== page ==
It is only the middle of February, but we already have the third teenage murder victim in the Toronto ghettos.
I am always amazed and puzzled when listening to the ‘nice’ people of the media talking about such subjects.
Like Matt Galloway, the host of CBC’s ‘Metro Morning.” He is the embodiment of the honest to goodness good intentions and its associated utter cluelessness when looking at the dismal results of the policies inspired by those good intentions.
Considering how much he is trying to understand, it is quite amazing how little he actually does.
Talking about ‘youth violence’ and an epidemic of ‘gun violence’ then another, this time ‘the epidemic of fatherlessness’ (which will sure make it into the books of epidemiology) Saying about the broken families that “somebody has to have the responsibility and stepping up”
I had to keep asking myself: Can anybody be this clueless? Isn’t this simply willful ignorance of the real issues or politically motivated avoidance of discussing the real subjects, the real questions? Is it stupidity, sleaze or cowardliness?
YOU TELL ME, because the answer to these questions is at the heart of the problem. What motivates the wide eyed puzzlement when we know the answers? There is an incredible amount of evidence to show us what the roots of the problems are and the volume of this evidence is growing constantly. The evidence is indisputable and so is the logic behind explaining it. Why is it ignored then by the leftist mainstream media? Why are some of the subjects taboo for discussion? Why are we talking about ridiculous “epidemics” and “youth violence strategies” while carefully avoiding any discussion about the real issues and real solutions?
These are not poetic questions. I will suggest some answers in the end but let’s start with the problems.
Call a spade a spade
Why don’t we start by not bullshitting about the problem? By calling the spade a spade. Black/ghetto/gang/drug violence instead of “gun” and “youth” violence? Stop calling ghettos “communities”. Stop calling the predictable and inevitable results of government policies “epidemics”. Stop treating the problems we created as if they were mysterious forces of nature. Stop blaming phantom causes and start examining the workings and the effects of government policies. Stop pointing fingers and looking for scapegoats and have an honest look at the problems and their causes.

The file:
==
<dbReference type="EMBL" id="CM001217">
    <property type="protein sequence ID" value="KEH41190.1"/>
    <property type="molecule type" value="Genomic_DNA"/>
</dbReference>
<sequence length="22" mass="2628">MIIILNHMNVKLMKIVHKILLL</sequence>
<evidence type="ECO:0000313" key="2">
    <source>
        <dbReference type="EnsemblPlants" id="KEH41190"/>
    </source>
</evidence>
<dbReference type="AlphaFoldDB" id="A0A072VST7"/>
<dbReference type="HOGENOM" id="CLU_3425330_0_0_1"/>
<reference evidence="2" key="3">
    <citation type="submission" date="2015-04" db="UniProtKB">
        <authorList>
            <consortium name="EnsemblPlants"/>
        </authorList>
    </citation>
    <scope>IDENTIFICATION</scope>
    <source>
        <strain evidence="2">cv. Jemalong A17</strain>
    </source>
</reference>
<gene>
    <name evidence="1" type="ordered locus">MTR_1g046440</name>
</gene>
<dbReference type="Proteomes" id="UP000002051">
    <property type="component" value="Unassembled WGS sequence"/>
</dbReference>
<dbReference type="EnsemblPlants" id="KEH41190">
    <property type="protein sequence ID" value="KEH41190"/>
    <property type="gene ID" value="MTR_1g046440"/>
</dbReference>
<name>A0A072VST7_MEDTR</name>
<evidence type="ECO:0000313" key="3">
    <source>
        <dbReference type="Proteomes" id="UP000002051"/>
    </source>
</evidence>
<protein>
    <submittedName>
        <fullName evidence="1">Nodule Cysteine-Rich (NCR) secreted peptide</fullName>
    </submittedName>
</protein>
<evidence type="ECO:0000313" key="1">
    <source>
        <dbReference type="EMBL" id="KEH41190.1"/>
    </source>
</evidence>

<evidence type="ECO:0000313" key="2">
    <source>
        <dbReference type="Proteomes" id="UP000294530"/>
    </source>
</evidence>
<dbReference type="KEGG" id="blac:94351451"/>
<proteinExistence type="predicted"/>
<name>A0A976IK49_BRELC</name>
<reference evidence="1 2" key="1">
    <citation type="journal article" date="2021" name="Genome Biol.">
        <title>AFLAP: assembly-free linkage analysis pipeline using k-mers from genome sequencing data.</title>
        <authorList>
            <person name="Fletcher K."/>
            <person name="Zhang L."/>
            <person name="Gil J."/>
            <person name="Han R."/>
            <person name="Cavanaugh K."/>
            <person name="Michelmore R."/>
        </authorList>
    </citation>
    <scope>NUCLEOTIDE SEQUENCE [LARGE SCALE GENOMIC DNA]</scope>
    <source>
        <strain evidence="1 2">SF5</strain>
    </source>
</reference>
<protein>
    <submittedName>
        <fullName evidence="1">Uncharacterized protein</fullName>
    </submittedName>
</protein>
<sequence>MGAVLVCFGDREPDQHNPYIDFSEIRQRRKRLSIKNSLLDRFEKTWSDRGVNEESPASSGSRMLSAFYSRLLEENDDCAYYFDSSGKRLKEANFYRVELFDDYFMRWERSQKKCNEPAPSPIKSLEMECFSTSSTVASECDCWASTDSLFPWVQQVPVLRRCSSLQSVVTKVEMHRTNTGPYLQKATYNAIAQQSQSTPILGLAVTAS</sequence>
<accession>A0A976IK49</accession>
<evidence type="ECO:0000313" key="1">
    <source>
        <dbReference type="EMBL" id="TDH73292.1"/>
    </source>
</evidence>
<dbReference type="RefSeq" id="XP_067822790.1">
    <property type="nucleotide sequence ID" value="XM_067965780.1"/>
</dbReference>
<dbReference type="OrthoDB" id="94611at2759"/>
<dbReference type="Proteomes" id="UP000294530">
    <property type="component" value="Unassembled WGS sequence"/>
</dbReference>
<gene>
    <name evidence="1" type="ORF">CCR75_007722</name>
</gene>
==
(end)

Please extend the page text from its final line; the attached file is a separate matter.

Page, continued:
Stop glorifying single mothers, stop destroying the institution of family
“Why aren’t we talking about the role of the family in this in shutting this down to make sure that this is not happening?” – asks Matt Galloway to get an answer that is not an answer but a description. So why don’t we? Why don’t we start with discussing the government’s role in destroying the institution? Our political left is glorifying single motherhood while our politicians are constantly working on making it an ever more acceptable and even attractive choice for young women on the margins of society. It used to be a stigma to be a single mother, but these days our media is celebrating them as if they were some sort of heroes. Restoring the stigma of illegitimacy will restore families. Taking away the financial incentives will get rid of the “epidemic”. Stop any financial support to single mothers and if they cannot take care of their children, put the kids up for adoption. Single parent families would disappear in a decade.
Get rid of welfare – stop subsidizing bad behaviour
Stop subsidizing idleness which breeds dissatisfaction, boredom and very often criminal behaviour. If “youth” would have to worry about how to pay the rent, put food on the table and help their families, they would not have the time to do all the bad things they do. Break the multi-generational cycle of dependence. Make welfare existence unattractive.